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Discussion Starter · #1 ·
I see in the modern game some influences of certain players, that have changed the game, together with racquet technologies and surface changes.
Who do you think had the biggest impact today's game, not in terms of achievement, but of influence ?
For example, Borg had an influence I think on fitness level and topspin use.
Lendl bought the physical preparation and stamina to another level, plus he made fashinable the big baseline forehand to dictate the point.
Agassi had a great impact in taking the ball earlier than usual (a bit Connors earlier as well).
Becker brought the big serve and pert of the power tennis.
Your thoughts ?
 

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I think Laver had an impact with topspin on those following him in the 70s. He was able to generate topspin off both the forehand and backhand.

I think Connors was the forerunner of the modern day powerbaseliner although his shots were relatively flat, and of course he had a huge impact with his double handed backhand (although there have been others in the past to use this shot, tennis didn't have as much exposure for it to take off with the masses).
 

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Discussion Starter · #4 ·
Federer_Express said:
Thanks for your contribution to the debate :yeah:
 

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Discussion Starter · #5 ·
tennisvideos said:
I think Laver had an impact with topspin on those following him in the 70s. He was able to generate topspin off both the forehand and backhand.

I think Connors was the forerunner of the modern day powerbaseliner although his shots were relatively flat, and of course he had a huge impact with his double handed backhand (although there have been others in the past to use this shot, tennis didn't have as much exposure for it to take off with the masses).
And he had maybe even more impact on women's game than female champs... strangely enough, Graff or Navratilova didn't have a huge impact on women's game if we consider the use of respectively S&V and sliced backhand today...
 

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I don't think any one particular player had a bigger impact than others on the game because different players had impact on different facets of the game as we know it today.

IMO the three players who could most be credited with the game as we see it today are:

1.) Ivan Lendl

2.) Boris Becker

3.) Andre Agassi

Let's begin with Lendl- he was the pioneer of work ethics and training- eat right, work out right. Before him there wasn't anyone who really abided by a controlled and calculated fitness regiment. He introduced it and now basically every player has to adhere to those fundamental procedures just to keep up physically. This in turn has contributed to the game being a lot more physical today than it ever was before.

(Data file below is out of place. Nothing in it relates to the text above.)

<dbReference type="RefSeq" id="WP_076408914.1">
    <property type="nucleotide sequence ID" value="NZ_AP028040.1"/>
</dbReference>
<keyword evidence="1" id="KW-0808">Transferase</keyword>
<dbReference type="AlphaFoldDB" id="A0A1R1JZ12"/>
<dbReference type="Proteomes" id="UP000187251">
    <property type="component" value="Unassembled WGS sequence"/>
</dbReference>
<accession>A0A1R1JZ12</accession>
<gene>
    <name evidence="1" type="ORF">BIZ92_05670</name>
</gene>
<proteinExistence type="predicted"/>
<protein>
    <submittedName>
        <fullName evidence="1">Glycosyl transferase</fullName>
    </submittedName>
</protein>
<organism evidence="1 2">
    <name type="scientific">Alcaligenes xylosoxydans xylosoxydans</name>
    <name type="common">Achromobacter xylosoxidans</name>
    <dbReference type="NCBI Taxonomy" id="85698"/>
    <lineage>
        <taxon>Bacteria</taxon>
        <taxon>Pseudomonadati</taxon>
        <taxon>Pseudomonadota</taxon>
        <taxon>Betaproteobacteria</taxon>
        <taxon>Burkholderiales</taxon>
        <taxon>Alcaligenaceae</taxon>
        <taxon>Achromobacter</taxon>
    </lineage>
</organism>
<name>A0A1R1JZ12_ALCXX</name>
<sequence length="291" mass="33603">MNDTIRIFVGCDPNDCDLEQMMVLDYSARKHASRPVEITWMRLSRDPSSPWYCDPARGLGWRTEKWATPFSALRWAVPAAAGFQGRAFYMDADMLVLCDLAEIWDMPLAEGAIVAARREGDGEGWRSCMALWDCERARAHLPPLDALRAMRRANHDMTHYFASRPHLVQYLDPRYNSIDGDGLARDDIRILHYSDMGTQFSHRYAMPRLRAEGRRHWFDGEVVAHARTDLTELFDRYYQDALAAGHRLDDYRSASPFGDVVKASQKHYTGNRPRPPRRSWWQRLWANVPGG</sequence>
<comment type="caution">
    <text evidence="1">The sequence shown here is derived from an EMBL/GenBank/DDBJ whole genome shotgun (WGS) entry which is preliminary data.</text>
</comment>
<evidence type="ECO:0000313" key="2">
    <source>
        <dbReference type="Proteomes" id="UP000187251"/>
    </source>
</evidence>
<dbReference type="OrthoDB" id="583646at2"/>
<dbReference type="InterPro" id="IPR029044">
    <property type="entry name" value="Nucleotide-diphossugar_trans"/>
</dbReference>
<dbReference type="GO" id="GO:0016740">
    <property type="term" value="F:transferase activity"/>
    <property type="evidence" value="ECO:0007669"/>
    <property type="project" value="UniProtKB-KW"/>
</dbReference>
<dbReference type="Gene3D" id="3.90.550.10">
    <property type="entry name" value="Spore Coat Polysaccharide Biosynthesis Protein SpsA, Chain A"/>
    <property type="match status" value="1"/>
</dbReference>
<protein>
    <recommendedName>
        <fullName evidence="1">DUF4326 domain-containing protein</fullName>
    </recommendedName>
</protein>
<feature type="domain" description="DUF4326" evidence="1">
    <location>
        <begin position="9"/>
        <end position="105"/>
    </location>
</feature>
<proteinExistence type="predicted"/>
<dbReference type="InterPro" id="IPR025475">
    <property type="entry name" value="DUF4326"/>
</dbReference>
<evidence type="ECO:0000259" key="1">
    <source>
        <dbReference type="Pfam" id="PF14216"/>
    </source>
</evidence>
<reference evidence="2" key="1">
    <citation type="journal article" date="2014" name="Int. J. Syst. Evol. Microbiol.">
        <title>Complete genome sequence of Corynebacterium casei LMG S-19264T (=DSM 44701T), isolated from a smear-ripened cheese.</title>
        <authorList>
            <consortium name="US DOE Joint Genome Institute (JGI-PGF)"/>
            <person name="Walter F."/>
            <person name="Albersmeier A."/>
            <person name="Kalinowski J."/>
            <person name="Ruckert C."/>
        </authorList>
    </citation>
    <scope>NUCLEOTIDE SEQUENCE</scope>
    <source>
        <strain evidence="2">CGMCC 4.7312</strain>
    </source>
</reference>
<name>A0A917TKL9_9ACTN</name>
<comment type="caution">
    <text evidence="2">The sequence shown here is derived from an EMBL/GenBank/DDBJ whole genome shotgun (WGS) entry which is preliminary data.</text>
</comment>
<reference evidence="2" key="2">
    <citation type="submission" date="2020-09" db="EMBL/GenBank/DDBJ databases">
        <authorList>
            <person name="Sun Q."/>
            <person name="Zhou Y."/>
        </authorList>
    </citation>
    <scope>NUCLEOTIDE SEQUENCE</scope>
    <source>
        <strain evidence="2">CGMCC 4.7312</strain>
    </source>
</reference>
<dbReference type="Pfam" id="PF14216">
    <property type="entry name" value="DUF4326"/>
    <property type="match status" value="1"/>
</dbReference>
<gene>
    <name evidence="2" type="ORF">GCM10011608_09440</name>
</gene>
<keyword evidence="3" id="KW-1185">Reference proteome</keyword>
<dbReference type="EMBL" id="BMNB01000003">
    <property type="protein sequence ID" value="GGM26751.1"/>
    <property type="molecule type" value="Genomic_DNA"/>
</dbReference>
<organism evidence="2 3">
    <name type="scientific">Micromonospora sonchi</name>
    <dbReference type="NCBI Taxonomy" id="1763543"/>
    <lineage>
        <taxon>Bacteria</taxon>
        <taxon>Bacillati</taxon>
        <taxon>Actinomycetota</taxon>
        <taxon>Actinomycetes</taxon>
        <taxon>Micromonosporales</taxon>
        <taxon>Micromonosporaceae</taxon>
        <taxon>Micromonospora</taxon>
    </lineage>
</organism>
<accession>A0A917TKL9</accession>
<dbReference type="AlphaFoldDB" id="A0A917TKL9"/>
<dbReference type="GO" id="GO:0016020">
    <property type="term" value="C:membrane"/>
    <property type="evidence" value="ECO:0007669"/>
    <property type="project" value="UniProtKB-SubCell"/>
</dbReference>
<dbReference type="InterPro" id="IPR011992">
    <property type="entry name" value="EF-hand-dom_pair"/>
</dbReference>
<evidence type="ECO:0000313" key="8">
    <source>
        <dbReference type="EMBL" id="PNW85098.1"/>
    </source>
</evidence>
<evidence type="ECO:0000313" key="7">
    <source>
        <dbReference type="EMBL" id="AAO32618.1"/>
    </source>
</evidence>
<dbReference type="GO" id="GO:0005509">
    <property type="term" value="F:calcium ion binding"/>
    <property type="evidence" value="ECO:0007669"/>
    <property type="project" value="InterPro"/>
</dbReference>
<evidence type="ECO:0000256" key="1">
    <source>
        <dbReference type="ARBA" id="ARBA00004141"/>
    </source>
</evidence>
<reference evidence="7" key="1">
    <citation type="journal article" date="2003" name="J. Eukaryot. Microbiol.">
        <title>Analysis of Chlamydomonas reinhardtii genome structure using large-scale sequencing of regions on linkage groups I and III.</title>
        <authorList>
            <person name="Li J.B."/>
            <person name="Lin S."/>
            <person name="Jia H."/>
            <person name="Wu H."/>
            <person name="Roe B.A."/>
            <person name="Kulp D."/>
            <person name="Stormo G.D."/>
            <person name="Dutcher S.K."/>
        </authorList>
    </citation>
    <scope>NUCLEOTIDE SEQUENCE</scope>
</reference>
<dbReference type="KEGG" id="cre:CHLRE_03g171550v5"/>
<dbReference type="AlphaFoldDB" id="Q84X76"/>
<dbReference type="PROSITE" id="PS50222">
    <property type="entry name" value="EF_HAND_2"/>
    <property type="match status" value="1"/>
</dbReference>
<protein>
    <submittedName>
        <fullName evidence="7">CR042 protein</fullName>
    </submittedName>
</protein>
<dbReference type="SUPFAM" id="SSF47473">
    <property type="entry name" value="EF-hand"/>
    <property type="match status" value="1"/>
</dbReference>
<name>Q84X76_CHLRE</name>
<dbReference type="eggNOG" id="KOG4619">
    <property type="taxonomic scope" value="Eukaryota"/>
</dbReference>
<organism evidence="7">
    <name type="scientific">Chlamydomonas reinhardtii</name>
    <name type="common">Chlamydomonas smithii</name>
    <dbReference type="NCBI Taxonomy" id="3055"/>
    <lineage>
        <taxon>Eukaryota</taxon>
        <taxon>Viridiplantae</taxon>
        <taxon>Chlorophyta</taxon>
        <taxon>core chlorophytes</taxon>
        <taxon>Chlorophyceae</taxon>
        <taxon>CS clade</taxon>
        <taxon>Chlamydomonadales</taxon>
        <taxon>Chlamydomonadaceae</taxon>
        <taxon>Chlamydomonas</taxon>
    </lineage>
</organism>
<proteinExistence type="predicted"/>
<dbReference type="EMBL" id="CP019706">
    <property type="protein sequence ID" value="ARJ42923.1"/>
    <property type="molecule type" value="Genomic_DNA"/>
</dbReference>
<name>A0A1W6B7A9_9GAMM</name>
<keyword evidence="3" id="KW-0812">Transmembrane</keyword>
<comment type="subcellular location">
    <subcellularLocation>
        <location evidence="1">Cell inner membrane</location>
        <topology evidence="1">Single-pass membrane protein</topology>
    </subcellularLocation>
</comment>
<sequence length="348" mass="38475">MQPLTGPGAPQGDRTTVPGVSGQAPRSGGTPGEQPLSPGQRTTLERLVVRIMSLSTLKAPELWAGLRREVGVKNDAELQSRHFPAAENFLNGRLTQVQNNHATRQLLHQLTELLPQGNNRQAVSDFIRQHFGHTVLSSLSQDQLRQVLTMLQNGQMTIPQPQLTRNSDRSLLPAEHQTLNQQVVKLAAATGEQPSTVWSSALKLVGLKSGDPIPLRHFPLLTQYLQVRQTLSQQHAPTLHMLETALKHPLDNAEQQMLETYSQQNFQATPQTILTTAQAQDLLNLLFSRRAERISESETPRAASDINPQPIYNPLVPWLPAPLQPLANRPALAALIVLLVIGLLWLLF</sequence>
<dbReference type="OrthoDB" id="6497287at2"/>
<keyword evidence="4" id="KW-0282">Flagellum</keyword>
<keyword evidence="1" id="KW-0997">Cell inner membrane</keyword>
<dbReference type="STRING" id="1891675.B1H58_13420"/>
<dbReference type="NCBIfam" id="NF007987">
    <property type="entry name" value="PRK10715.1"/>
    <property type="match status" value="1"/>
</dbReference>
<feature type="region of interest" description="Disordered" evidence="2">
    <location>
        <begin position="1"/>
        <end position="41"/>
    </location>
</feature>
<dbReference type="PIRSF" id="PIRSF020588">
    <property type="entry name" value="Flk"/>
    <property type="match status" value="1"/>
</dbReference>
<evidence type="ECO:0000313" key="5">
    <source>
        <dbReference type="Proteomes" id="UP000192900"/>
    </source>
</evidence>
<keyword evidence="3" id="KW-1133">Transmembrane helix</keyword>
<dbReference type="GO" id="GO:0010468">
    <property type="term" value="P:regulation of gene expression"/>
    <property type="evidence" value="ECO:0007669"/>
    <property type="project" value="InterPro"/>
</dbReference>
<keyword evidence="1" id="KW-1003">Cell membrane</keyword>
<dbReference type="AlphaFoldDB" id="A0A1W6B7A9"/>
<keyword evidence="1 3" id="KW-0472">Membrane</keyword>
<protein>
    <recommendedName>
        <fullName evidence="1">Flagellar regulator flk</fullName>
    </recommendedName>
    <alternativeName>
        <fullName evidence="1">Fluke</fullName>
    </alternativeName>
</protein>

We then have Becker- he was the first one to introduce the real power game. The mid 80's were also a time when new racquet technology was being introduced with the graphite replacing the wood and aluminium. Nothing like Becker had been seen in the game prior. His ferocious power off the serve and the ground really made an impact and so younger players started to beef up their strokes and hit with more pace.

Finally we have Andre Agassi- Agassi basically defied the accepted paradigm of ball striking by taking the return early standing inside the baseline and often times half volleying his groundstrokes with a lot of force. While very few players have his timing, there has been a noticeable trend in the last 10 years of new players adhering to that school of thought- take the ball early and stand inside the baseline.

So to conclude- Lendl, Becker and Agassi each influencing a certain characteristic and redifining it, together basically shaped the game as we see it today.
 

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Discussion Starter · #7 ·
RonE said:
I don't think any one particular player had a bigger impact than others on the game because different players had impact on different facets of the game as we know it today.

IMO the three players who could most be credited with the game as we see it today are:

1.) Ivan Lendl

2.) Boris Becker

3.) Andre Agassi

Let's begin with Lendl- he was the pioneer of work ethics and training- eat right, work out right. Before him there wasn't anyone who really abided by a controlled and calculated fitness regiment. He introduced it and now basically every player has to adhere to those fundamental procedures just to keep up physically. This in turn has contributed to the game being a lot more physical today than it ever was before.